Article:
Taylor Swift will always be bigger than AI

Artificial intelligence will soon have a formidable presence in the arts. DALL-E 2 and Stable Diffusion have demonstrated their ability to generate complex and interesting visual images. There’s already some AI-generated music, and it’s going to get better. There is even talk of dictating a story into a computer and the software generates a digital short film.

The question is whether or to what extent this art will spread, given the diminished role of human creativity. Despite the power of the underlying technologies, these works will have less impact on culture than their defenders think. Consumers and fans want fame to accompany their art – and AI, for all its intelligence, has yet to pull off that trick.

Think about the music. If Taylor Swift’s or Beyonce’s songs had been made by software, without a star on the mic, would they be nearly as popular? It’s no coincidence that Taylor Swift has over 227 million Instagram followers – her fans want more than music, and that extra something (at least so far) has to be provided by a human being. living and breathing.

In the world of visual arts too, collectors often buy the story as much as the artist. Even experts find it difficult to distinguish a real painting by Kasimir Malevich from a fake (he painted abstract black squares on a white background, with minimal detail). The same image and physical object, when connected to the actual artist’s hand, is worth millions – but if it turns out to be a fake, it counts as zero.

It’s possible that the AI-generated art is so good that the world won’t be able to ignore it. Yet even then, his fans will be limited. Monteverdi’s music is quite amazing and attracts millions of people on YouTube. Still, it’s best considered a minor genre rather than a competitor to Justin Bieber or Jay-Z. Quality does not have to prevail. Chess computers are unambiguously better players than humans, and often more exciting, but computer games playing against each other attract far less attention than a match involving Magnus Carlsen.

There will no doubt be many collaborations between AI and human creators, with humans highlighted as the public face of the joint effort. Periodic scandals over authorship will surface (“did he write any part of that song?”), just as allegations of cheating with the AI ​​rose to prominence in chess. AI-generated art will attract the most interest when the aesthetics of the creation and the personality of the human attendant seem to be in sync.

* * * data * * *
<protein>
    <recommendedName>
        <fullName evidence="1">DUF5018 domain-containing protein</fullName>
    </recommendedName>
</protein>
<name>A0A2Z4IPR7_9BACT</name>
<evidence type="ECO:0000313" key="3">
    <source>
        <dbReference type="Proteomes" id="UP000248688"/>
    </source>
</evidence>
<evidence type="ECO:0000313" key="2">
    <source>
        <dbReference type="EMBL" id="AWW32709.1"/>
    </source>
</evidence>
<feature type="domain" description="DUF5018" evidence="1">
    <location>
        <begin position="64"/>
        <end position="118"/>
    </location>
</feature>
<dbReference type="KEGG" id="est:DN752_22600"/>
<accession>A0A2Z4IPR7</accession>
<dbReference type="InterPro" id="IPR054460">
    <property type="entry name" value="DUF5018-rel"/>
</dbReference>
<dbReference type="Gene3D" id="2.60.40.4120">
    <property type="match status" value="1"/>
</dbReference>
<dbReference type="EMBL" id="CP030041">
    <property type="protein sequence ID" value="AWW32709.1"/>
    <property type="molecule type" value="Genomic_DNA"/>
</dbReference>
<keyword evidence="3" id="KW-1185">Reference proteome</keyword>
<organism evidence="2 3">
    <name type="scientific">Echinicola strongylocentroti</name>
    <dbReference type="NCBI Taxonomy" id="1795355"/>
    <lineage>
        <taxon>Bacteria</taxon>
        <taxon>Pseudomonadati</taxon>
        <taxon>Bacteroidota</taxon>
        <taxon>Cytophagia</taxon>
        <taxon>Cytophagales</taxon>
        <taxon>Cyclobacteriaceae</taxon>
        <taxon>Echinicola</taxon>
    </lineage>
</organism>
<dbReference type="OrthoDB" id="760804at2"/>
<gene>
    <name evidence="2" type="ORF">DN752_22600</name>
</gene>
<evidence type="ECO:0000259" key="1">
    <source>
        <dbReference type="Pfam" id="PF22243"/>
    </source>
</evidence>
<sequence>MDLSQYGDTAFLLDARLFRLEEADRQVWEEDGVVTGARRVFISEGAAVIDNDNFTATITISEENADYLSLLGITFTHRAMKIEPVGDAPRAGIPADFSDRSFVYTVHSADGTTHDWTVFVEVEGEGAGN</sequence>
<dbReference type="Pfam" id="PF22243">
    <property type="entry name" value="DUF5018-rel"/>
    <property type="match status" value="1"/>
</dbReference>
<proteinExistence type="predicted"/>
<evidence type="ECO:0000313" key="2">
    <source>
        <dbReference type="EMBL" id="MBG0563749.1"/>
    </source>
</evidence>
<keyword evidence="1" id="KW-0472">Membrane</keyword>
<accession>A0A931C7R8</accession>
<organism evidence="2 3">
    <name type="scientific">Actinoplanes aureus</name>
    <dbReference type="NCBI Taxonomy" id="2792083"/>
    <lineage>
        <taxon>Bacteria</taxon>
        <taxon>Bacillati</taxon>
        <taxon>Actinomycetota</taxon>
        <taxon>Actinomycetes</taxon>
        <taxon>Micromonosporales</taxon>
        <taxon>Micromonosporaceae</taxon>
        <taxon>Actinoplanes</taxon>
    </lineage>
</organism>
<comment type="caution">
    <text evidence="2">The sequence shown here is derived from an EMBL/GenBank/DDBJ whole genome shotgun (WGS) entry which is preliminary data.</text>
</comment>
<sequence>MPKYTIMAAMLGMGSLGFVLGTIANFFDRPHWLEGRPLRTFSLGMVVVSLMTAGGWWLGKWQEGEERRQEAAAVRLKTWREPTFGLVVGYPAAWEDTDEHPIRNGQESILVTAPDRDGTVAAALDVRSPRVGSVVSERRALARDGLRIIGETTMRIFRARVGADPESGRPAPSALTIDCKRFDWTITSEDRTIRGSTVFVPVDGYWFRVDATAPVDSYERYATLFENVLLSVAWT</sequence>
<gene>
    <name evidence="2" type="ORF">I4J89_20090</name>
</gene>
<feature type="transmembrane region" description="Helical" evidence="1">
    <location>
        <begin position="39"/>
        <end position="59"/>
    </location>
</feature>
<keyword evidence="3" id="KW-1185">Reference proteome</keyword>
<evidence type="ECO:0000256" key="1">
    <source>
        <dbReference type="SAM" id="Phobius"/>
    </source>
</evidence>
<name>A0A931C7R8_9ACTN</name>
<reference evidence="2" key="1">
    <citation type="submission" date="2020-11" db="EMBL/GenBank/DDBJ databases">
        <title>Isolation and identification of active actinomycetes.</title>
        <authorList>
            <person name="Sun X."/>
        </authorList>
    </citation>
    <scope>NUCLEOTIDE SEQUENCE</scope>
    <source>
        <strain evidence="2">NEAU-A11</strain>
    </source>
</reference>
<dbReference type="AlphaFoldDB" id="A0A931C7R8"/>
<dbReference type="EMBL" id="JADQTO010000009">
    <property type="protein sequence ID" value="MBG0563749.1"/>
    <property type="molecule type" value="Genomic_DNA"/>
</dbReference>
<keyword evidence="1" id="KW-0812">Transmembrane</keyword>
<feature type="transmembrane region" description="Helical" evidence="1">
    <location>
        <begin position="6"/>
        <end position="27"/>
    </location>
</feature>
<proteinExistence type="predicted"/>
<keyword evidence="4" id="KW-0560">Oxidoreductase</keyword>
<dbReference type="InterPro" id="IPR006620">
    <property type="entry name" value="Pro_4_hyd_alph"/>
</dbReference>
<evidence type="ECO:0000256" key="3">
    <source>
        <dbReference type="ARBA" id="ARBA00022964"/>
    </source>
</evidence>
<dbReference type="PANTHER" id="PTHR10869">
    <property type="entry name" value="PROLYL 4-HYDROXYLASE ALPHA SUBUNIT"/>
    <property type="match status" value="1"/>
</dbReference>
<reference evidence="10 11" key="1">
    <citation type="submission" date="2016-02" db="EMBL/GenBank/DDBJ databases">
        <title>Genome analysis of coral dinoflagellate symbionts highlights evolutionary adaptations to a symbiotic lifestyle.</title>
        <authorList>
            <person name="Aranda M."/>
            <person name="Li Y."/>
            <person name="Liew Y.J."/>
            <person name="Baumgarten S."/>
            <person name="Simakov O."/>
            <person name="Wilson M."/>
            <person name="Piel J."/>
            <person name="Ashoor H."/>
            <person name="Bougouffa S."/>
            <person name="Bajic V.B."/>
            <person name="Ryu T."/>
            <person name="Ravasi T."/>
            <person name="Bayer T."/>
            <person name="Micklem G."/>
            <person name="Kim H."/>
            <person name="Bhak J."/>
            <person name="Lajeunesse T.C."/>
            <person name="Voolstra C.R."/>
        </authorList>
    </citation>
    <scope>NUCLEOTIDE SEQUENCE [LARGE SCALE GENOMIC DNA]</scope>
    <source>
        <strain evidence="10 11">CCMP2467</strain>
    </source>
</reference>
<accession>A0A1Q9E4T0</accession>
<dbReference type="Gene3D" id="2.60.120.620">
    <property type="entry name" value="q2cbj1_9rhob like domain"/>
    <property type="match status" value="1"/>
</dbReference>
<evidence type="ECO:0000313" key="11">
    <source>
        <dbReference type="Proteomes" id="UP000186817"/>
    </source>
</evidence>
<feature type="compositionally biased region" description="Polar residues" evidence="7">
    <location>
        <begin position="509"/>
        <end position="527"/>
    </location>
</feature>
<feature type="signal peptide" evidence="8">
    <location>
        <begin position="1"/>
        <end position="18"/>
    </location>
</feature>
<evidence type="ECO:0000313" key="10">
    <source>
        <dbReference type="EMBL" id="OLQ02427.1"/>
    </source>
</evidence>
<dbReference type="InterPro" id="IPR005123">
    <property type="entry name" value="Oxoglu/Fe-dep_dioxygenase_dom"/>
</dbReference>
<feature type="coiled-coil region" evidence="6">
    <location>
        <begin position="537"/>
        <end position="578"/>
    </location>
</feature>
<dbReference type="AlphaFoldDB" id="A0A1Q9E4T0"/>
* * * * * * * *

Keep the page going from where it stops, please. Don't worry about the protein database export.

What if a human supervised or “coached” a group of AI creators? Will it appeal to fans? Such methods certainly have their limits. Imagine an NBA with powerful and spectacular human coaches and robots, more adept at dunks and three-point shots than the best humans. It might be a niche in some corner of the sports or esports world, but that won’t move Stephen Curry and LeBron James out of the public eye.

AI creations tend towards combinatorics and pastiche, as they rely on databases of pre-existing images, sounds, and cultural creations. Therefore, AI products might struggle to generate the kind of originality that leads to truly spectacular and intense levels of fandom.

Imagine taking a bloated future version of GPT-3 and feeding it all the text in the world up to the year 1500. Would you expect it to be able to come up with something as important and original than Shakespeare’s plays or Newton’s Three Laws? ? How about Strawberry Fields Forever? Skepticism on this point has hardly been contradicted by recent advances, however impressive they may be.

It almost goes without saying that the ongoing AI revolution is impressive. It is likely to have a huge impact in some parts of the art world, such as the commercial sphere – consumers are generally not interested in the author of a given advertisement or logo. It works or not, and these conditions favor the machine. AI will also provide the world with quality (automated) personal assistants and autonomous vehicles, among many other advances.

But when it comes to arts and culture, which are so tied to social visibility and celebrity, machines are still at a very distinct disadvantage.

More from Bloomberg Opinion:

• Google’s AI videos and our machine-generated future: Parmy Olson

• AI pans my scenario. Can he crack Hollywood? : Trung Phan

• Drug discovery is about to accelerate. Thanks to AI: Lisa Jarvis

This column does not necessarily reflect the opinion of the Editorial Board or of Bloomberg LP and its owners.

Tyler Cowen is a Bloomberg Opinion columnist. He is a professor of economics at George Mason University and writes for the Marginal Revolution blog. He is co-author of “Talent: How to Identify the Energizers, Creatives and Winners in the World”.

More stories like this are available at bloomberg.com/opinion

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